Encores & Curtain Calls: Baroque at its best
“(Handel) is the only person I would wish to see before I die, and the only person I would wish to be, were I not Bach.”
— Johann Sebastian Bach
Well, I know what I’m going to be doing the afternoon before New Year’s Eve. And, if you have a similar hankering for multiple and simultaneous musical innovations far beyond even what the most progressive jazz can deliver, you, too, will be at the Academy of Music in Northampton, marveling at the arguably transcendent works of three of the greatest masters of the baroque: George Frideric Handel, Johann Sebastian Bach and Antonio Vivaldi.
Under the banner of “Brandenburgs PLUS,” the Berkshire Bach Society’s bill of fare for the penultimate evening of the year couldn’t be much more enticing — at least to lovers of musical momentum and precipitous, sonic roller-coaster rides: Vivald’s Concerto in F (RV 568) for two horns, two oboes and solo violin; Bach’s Concerto in C for violin and oboe, in a “new reconstruction” that promises to allow “more of Bach’s original music to be heard than ever before” — whatever that may mean; a “devilish Harpsichord Concerto No. 15 in D minor by Handel (stolen largely from Telemann) with a special cadenza by harpsichordist Kenneth Cooper”; and, perhaps the pieces de resistance of the batch, the second and third of Bach’s six incomparable Brandenburg concertos.
The event sports “19 world-class virtuosi” as well as guest artist for the evening: violinist Joseph Silverstein, a former music director of the Utah Symphony Orchestra, among many other ensembles.
This too-well-kept secret of an ensemble, based in Great Barrington, is doing us the distinct honor of transporting itself to an easy-to-reach local venue with, as it happens, superb acoustics, for an evening of radiant, resonant, Golden Age, end-of-era baroque masterpieces.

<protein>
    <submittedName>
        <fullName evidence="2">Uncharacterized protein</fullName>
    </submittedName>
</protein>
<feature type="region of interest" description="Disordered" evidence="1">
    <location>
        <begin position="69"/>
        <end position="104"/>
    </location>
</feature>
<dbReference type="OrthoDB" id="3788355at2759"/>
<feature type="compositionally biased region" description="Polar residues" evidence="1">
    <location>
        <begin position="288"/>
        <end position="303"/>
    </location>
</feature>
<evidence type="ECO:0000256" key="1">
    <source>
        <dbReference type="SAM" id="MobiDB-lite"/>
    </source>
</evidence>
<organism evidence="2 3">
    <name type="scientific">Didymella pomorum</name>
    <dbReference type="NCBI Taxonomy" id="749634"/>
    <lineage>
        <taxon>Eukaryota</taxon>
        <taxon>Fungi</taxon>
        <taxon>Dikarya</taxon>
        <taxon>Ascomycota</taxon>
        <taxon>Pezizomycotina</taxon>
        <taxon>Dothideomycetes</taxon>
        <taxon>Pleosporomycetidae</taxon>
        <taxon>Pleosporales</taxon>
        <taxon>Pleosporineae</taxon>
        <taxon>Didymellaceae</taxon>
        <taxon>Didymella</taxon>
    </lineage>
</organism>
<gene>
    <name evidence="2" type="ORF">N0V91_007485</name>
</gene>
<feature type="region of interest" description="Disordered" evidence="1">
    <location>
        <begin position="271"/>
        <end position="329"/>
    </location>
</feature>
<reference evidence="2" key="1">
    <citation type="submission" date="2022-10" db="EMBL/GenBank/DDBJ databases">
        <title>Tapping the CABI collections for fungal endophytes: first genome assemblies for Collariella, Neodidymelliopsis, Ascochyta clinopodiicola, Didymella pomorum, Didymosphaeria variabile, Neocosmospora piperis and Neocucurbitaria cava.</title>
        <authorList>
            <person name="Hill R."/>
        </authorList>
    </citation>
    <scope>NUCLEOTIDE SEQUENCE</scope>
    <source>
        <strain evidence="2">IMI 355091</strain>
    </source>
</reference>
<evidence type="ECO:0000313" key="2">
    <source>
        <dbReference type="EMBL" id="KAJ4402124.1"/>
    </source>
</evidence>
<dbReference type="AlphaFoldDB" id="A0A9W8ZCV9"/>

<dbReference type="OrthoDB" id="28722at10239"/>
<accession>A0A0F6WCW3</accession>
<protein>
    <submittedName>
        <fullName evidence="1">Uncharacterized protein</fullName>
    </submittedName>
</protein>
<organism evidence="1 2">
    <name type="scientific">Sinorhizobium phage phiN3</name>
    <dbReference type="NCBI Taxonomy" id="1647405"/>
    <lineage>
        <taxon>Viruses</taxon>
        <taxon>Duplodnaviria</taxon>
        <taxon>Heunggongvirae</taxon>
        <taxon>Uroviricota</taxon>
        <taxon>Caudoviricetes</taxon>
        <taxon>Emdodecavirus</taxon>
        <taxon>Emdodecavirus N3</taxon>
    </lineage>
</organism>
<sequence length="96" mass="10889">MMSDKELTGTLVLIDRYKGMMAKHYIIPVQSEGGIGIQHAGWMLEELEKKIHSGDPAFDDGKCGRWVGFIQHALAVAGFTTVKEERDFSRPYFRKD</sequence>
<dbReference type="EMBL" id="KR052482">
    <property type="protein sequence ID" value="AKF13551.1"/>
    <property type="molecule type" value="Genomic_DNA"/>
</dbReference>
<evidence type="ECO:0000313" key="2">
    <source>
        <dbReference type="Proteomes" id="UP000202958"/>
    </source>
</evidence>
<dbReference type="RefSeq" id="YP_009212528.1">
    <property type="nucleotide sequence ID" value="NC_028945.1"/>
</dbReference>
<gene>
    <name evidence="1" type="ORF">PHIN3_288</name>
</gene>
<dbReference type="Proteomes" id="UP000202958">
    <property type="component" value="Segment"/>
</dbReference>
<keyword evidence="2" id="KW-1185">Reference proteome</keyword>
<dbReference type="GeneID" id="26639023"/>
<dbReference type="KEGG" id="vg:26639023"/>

I wrote recently about an eccentric New York classical music host by the name of Reginald DeKoven who aired a late-night show in which he played nothing but music from the baroque and rococo. Indeed, his entire trajectory of sound ran from early baroque to early Beethoven and ended there.
And who can blame him? If one had to choose an era that most reliably delivers music of predictable charm, invention and comfort, the baroque would have to be it. True, there are areas of more over-the-top passion and risk, eras of more radical invention and eras of less formally constrained art — but no other era guarantees its listeners such a skillful, sonically-saturated, safe and satisfying ride as the baroque.
Why might I dare to write such a categorical generalization about an era so rich, so replete with repertoire of every conceivable kind — instrumental and choral pieces, solo, chamber and orchestral works, sacred and sacred creations?
Only because the mind of the garden variety baroque composer grew up conceiving of music as a world of mutually exclusive emotional compartments — or “effects” — and they composed accordingly: an upbeat, joyful effect for this movement, or a doleful, somber one for the next; for the last, maybe a furious, no-holds barred finale bent upon impressing the reigning monarch and employer of the moment, giving him a double-barreled dose of his court composer’s admirable originality (an irony here being that the dedicatee for whom Bach penned his six fabulous Brandenburgs very likely never heard them, or the knock-’em-dead brilliance they harbored.)